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Obama's Drone War Delineates American Atrocities Abroad
The Droner in Chief
President Barack Hussein Obama has not ended the wars started under President George Walker Bush. He has prolonged them, morphed them, and changed the way America wages war for the foreseeable future.
Jeremy Scahill and his colleagues at The Intercept got their hands on secret military documents last year that reveal the true extent to which Obama has relied on and increased the use of weaponized drones abroad to take out supposed terrorist targets.
Though President Obama has gone full speed ahead with this global game of whack-a-mole, President Bush set the stage in 2002 during his State of the Union address: “These enemies view the entire world as a battlefield, and we must pursue them wherever they are. So long as training camps operate, so long as nations harbor terrorists, freedom is at risk.” Our last two commander in chiefs have treated the entire planet as a battlefield, a war that must be constantly waged against our “adversaries.” Using President Bush’s description of the war we are waging, we could be on a war footing for quite some time.
“From his first days as commander in chief,” Scahill began, “the drone has been President Barack Obama’s weapon of choice, used by the military and the CIA to hunt down and kill the people his administration has deemed — through secretive processes, without indictment or trial — worthy of execution.” Defenders of Obama’s tactics claim it is more effective and less deadly, as it does not put American soldiers in the line of fire. But, in the process, we create many more terrorists than eliminate.
When discussed publicly, the Obama administration has offered assurances that drones would only be used when such a threat is “imminent” and there is “near certainty” that the target will be eliminated. However, even that dubious definition was quickly expanded.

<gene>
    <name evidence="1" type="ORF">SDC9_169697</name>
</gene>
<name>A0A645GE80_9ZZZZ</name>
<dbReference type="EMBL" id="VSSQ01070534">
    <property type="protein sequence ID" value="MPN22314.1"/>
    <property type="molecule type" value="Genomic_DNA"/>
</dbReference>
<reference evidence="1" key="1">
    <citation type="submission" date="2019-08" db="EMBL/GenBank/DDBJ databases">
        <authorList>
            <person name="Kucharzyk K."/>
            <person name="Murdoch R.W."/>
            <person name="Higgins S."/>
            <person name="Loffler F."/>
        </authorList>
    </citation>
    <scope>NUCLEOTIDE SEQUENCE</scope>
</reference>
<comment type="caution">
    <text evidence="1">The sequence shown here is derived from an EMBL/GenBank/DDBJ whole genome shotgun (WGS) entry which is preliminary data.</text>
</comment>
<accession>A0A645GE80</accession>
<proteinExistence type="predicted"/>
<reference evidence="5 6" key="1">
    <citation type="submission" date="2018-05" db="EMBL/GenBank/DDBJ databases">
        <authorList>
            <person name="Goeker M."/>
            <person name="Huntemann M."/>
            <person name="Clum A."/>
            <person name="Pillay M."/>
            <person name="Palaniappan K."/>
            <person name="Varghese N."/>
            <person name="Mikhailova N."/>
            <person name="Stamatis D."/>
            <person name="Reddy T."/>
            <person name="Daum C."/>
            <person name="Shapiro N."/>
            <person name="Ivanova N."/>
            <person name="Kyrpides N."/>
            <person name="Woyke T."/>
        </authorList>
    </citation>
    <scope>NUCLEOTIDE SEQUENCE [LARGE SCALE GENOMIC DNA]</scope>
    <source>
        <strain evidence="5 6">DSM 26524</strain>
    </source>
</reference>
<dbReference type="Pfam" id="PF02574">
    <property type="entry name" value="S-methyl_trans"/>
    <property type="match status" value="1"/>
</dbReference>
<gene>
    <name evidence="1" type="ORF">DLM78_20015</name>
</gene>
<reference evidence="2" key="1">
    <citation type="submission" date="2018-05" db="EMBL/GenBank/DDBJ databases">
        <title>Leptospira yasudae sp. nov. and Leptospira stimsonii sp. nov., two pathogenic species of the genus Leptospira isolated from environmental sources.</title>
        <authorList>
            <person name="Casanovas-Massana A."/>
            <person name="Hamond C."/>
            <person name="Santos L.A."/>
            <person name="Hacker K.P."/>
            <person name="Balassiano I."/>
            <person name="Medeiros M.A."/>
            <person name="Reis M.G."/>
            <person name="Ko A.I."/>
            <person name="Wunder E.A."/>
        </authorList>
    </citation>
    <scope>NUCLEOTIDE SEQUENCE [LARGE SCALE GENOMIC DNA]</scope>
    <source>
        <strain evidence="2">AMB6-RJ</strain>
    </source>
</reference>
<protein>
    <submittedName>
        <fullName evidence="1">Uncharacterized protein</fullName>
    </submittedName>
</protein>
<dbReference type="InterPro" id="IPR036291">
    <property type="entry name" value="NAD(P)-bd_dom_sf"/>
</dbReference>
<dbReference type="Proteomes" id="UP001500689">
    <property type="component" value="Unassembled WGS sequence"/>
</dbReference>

Do you think drone strikes abroad make Americans more or less safe?
White House counterterrorism adviser John Brennan made the first public move in September 2011 when he said the United States would only strike to avert an “imminent” attack. However, there was quite a caveat:
“We are finding increasing recognition in the international community that a more flexible understanding of ‘imminence’ may be appropriate when dealing with terrorist groups, in part because threats posed by non-state actors do not present themselves in the ways that evidenced imminence in more traditional conflicts. After all, al-Qaeda does not follow a traditional command structure, wear uniforms, carry its arms openly, or mass its troops at the borders of the nations it attacks. Nonetheless, it possesses the demonstrated capability to strike with little notice and cause significant civilian or military casualties.”
As al-Qaeda is not a traditional enemy, all of its attacks can therefore be considered imminent. Since it is not a normal state actor, a strike can be justified on anyone, anywhere, as long as they are loosely “linked” to a terrorist entity somehow.
The Intercept obtained a load of secret documents from a source within the intelligence community that provides a window into the inner workings of the U.S. military’s kill and capture operations between 2011 and 2013. The source decided to disclose the documents to The Intercept because he “believes the public has a right to understand the process by which people are placed on kill lists and ultimately assassinated on orders from the highest echelons of the U.S. government.”
For all of its calls of openness and transparency, the Obama administration has been notably secretive. President Obama has failed to fulfill his many promises to end the “culture of secrecy” that has defined his administration’s use of drones in targeting Islamic extremists overseas, according to a damning report issued earlier this year by a Washington think tank.
The Stimson Center, a nonpartisan research organization, gave the Obama administration an “F” for failing to provide a clear legal justification for its use of drones to kill al-Qaeda or Islamic State extremists in countries where the United States is not at war.
The Most Transparent Administration in History
The drone war began under Bush, but accelerated under Obama. While Bush had used armed drones mostly in Pakistan, Obama has deployed them in Yemen, Libya, and Somalia, with at least six American citizens among the many hundreds killed. Under Obama, the U.S. has also greatly increased its presence on the continent of Africa, as the military has struck 29 agreements to use international airports in Africa as “refueling centers,” supporting a “growing network of outposts facilitating an increasing number of missions by the 5,000 to 8,000 U.S. troops and civilians operating on the continent.”